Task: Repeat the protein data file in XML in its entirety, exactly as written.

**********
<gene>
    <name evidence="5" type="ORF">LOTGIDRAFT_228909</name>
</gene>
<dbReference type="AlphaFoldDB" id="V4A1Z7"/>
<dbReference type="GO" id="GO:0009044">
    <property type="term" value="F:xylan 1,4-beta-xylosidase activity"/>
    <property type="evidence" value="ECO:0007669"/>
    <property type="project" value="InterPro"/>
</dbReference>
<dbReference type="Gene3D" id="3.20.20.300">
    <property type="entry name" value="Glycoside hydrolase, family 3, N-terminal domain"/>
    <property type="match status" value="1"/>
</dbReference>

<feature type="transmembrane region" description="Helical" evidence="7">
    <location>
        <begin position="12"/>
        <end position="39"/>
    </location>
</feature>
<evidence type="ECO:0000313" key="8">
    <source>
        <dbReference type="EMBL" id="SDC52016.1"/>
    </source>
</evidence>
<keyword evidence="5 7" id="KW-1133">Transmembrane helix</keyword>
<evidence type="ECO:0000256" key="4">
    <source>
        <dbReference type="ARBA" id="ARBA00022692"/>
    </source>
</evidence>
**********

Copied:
<gene>
    <name evidence="5" type="ORF">LOTGIDRAFT_228909</name>
</gene>
<dbReference type="AlphaFoldDB" id="V4A1Z7"/>
<dbReference type="GO" id="GO:0009044">
    <property type="term" value="F:xylan 1,4-beta-xylosidase activity"/>
    <property type="evidence" value="ECO:0007669"/>
    <property type="project" value="InterPro"/>
</dbReference>
<dbReference type="Gene3D" id="3.20.20.300">
    <property type="entry name" value="Glycoside hydrolase, family 3, N-terminal domain"/>
    <property type="match status" value="1"/>
</dbReference>

<feature type="transmembrane region" description="Helical" evidence="7">
    <location>
        <begin position="12"/>
        <end position="39"/>
    </location>
</feature>
<evidence type="ECO:0000313" key="8">
    <source>
        <dbReference type="EMBL" id="SDC52016.1"/>
    </source>
</evidence>
<keyword evidence="5 7" id="KW-1133">Transmembrane helix</keyword>
<evidence type="ECO:0000256" key="4">
    <source>
        <dbReference type="ARBA" id="ARBA00022692"/>
    </source>
</evidence>